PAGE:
Collaborating with Percy Grainger
This article first appeared in
magazine. The author recounts some of his experiences working with Percy Grainger in developing Grainger's Free Music.
I have the pleasure first of all of thanking the Dean 
, and the Grainger Committee, and all the people who are associated with it, for bringing me back again to where I have so many friends, and where it is such a pleasure to work once again for Percy.
My job this time is to go through Percy's day books and make up a chronology of our Free Music experiments. And so I've been planted in the Grainger Museum looking through his little books. Percy kept a pretty precise record of what we did. The day books run from 1944, when I found my name tucked into a corner in the back, to 1960. I am now up to 1951 and things are getting rather dense and hectic, but I am having the details of our work filled in, details which I had completely forgotten. What surprises me is a closeup view of Percy's professional life which I did not have when I was working with him. On tour, travelling, trains, buses... He wrote letters in the train, he wrote letters in the station, he composed at every possible moment, wherever he was sitting down. And he practiced and practiced and practiced. Most amazing.
I came into contact with him in 1944. I have discovered in the daybooks that from about 1945 to about 1949 we weren't really beginning to work together, I was more of an adviser. I was trying to find people who could help him realise his idea of Free Music - music free from the limitations of ordinary performance, and performers.
So I introduced him to various people, among them for instance a man in the Physics Department of Columbia University, a Mr. Stone. Percy had many discussions with him about the possibility of constructing a machine that would play his Free Music. In the end they came to nothing because, Percy told me, he could see that what Mr. Stone - a kind of consulting engineer and inventor - had in mind was something that would require two or three technicians to make the machine go, and to translate Percy's music into something that the machine could handle. That was not what Percy wanted. Percy wanted a machine on which he could play, so to speak, on which he could perform his Free Music. So for the first four years or so that was my relationship with Percy, that and doing various odd jobs for him. It wasn't until 1949 & 50 that we really started to work together.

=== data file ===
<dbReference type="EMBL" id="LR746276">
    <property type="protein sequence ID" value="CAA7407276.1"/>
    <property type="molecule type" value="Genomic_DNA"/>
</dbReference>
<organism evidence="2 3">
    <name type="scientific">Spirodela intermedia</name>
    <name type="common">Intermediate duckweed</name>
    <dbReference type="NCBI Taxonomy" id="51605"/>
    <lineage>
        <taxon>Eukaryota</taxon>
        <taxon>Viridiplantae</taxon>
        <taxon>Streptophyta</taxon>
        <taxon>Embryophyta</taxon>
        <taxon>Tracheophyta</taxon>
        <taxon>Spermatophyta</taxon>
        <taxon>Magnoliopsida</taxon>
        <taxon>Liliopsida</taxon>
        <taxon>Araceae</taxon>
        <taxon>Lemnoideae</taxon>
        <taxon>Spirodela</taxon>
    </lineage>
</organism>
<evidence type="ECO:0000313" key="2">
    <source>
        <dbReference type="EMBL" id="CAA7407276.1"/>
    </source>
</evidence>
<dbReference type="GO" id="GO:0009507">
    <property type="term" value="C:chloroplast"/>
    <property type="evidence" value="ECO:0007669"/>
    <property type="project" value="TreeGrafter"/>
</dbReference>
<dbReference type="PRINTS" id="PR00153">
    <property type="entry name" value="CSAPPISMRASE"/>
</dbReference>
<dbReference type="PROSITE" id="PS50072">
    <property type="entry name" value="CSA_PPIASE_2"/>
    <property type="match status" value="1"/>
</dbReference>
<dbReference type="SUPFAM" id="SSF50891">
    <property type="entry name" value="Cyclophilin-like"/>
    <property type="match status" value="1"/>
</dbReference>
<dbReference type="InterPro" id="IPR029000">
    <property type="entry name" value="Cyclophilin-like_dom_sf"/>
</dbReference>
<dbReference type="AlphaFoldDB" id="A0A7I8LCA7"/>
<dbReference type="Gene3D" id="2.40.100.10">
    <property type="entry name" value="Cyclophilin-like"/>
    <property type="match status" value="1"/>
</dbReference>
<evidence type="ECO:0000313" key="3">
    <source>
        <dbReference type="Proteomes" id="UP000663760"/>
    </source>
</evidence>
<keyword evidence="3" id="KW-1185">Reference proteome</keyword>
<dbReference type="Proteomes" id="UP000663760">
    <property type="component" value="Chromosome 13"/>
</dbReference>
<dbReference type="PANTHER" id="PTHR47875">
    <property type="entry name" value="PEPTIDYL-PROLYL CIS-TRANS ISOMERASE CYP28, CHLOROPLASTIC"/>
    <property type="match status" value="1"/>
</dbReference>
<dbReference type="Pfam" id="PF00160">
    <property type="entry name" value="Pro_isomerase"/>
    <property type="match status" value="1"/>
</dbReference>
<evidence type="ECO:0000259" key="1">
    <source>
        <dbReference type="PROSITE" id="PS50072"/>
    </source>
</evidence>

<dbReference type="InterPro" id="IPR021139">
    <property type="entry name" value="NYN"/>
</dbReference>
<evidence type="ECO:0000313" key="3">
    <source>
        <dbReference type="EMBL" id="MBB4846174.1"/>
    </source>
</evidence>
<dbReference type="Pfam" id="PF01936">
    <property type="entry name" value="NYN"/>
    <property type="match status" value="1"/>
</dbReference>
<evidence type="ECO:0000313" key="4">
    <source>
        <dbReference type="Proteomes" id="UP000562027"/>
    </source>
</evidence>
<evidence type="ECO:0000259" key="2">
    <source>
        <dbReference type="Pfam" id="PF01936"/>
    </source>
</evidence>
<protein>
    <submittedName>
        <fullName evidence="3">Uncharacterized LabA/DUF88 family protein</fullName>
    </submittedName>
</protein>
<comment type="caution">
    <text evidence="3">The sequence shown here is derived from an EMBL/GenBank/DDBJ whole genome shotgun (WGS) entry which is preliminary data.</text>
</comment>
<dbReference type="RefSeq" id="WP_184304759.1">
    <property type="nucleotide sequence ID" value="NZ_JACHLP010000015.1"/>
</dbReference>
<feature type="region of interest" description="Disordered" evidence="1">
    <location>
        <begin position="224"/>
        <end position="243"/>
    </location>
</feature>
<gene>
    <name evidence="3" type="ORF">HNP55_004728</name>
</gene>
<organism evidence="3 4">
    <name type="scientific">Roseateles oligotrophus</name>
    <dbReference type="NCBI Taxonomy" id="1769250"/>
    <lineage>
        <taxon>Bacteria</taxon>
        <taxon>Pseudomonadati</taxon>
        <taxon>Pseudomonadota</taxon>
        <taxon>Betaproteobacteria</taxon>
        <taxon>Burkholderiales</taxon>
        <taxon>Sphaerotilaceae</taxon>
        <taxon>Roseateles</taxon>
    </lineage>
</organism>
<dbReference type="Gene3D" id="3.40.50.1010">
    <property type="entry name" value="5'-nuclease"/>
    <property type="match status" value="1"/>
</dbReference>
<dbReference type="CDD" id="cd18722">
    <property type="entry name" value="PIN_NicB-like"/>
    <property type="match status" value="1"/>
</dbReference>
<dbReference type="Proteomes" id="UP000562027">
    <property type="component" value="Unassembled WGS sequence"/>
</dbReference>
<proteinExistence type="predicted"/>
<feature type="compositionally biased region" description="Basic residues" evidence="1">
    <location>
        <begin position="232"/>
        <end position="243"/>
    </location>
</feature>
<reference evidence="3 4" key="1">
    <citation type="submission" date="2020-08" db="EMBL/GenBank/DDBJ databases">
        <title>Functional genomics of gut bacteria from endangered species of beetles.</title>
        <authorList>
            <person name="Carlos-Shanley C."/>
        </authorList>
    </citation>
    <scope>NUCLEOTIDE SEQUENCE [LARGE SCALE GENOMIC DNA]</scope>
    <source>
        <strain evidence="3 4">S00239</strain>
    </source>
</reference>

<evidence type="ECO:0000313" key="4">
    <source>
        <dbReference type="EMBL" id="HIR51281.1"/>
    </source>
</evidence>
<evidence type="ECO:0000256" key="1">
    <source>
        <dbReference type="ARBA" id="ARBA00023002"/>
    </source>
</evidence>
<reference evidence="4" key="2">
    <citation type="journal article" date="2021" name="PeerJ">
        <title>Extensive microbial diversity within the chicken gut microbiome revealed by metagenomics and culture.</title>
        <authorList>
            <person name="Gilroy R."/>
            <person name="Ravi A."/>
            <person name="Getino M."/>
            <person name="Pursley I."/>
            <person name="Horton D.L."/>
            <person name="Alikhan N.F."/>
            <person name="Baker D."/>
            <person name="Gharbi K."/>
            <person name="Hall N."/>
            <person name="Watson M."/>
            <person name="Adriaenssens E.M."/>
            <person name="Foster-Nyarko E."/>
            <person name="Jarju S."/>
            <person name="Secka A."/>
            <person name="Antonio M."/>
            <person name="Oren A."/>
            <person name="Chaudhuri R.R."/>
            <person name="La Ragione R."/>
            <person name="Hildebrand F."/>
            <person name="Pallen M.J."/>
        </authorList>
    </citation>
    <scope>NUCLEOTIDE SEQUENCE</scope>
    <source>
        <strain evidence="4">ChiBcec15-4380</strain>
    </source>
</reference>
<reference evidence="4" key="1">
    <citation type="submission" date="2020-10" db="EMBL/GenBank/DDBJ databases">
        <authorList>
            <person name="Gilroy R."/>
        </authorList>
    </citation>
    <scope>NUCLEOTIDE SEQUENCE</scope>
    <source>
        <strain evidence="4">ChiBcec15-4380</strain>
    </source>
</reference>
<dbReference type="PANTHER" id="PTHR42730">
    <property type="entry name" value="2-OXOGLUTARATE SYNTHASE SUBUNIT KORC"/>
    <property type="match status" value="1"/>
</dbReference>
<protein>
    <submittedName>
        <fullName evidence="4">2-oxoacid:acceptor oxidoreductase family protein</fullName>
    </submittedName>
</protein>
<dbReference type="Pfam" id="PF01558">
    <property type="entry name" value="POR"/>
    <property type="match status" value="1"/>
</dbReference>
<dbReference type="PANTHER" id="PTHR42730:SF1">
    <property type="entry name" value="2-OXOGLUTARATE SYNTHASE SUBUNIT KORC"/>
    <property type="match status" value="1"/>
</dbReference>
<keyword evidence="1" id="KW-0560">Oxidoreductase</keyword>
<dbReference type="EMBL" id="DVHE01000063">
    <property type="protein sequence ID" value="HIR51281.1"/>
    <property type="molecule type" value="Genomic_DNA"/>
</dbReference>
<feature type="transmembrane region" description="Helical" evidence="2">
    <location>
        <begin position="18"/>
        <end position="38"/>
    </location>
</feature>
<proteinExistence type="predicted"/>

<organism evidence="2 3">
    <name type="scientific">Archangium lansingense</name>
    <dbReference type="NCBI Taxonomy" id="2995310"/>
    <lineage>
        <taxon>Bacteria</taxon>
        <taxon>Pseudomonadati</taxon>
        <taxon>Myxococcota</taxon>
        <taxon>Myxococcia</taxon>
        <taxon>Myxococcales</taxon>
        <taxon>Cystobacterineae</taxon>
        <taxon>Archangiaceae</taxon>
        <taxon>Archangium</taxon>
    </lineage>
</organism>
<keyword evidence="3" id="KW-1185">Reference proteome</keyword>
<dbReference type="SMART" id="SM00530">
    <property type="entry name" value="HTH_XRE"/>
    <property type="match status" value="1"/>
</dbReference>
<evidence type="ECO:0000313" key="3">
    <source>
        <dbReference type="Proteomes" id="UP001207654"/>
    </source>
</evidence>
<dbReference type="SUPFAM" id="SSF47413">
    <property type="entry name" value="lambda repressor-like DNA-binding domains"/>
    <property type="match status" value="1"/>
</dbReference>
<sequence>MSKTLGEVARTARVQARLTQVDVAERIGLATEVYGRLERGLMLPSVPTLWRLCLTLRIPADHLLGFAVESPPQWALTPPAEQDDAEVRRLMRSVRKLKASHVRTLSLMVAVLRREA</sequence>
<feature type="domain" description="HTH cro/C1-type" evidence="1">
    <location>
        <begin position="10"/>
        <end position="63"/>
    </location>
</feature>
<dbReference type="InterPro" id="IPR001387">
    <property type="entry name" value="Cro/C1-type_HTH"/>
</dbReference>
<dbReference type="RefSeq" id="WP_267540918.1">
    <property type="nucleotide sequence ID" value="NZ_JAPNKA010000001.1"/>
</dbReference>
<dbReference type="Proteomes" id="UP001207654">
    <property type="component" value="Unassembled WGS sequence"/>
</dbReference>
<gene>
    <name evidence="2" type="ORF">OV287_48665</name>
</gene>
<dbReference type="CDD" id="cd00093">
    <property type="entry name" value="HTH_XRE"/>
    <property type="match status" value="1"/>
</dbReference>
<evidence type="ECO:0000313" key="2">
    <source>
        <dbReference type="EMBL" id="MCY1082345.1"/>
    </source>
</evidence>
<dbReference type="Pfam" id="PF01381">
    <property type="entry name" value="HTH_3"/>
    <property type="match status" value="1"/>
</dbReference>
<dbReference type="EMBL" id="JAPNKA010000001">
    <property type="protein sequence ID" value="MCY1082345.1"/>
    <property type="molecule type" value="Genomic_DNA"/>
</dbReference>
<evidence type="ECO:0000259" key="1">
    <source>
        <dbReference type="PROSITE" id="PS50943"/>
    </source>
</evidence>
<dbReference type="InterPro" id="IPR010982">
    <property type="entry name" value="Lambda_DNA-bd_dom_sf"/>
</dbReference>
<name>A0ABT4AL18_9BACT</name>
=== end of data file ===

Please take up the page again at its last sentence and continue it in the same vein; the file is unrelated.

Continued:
I ought to tell you something about the odd jobs... I was invited around to Percy and Ella's place in White Plains one evening, and it turned out to be a kind of party. There were two or three dozen people there, they were talking and chatting, and this was a rather strange thing because Percy was not the party-giving kind. But about halfway through this occasion everything was made clear.
Percy arrived with an armful of steel marimba bars and mallets, and started passing them out. He must have had ten or a dozen single bars of different pitches distributed among the group. Then he said: "Now, somebody here will say `one - two - three, hit!' and you will all strike the marimba bars with your mallets. But first let me go up the stairs into the top of the house." There he could get a proper sonic perspective. Someone said `one - two - three, hit!' and we all struck our marimba bars - and a most tremendous chord swelled out! Filled the house, surged out of the house - filled White Plains for all I know. Percy came leaping down the stairs, two or three at a time, and said: "Now, you take this bar, you take this one, play a little more softly over here, you play louder"... He rearranged the whole thing. Up he went again, one - two - three- bang, another giant chord! So that explained that pseudo-social occasion.
One more odd job that I did for Percy involved a folksong that he had collected in England, Bold William Taylor. Percy had made a setting of it for strings & reeds, harmonium, and tenor voice. He pulled out his manuscript one day and played it through on the piano for me. "I've never heard it," he said. And I said, what do you mean? He said, "I've never heard it performed in my setting. Why don't you learn to sing it?" Now, that included not only a multitude of irregular rhythms and variations in the tune from one verse to the other, it included the Lincolnshire dialect for which Percy had provided a glossary.
I had sung in my mother's choir as a baritone of sorts, the kind of voice that can be listened to with a good baritone on either side of me. (My mother was the choir director and organist, and so I was drafted.) It struck me as a rather absurd idea that I should learn to sing anything, especially for Percy Grainger. But Percy was the kind of a man who, when he suggested something, you felt you ought to have a try at it.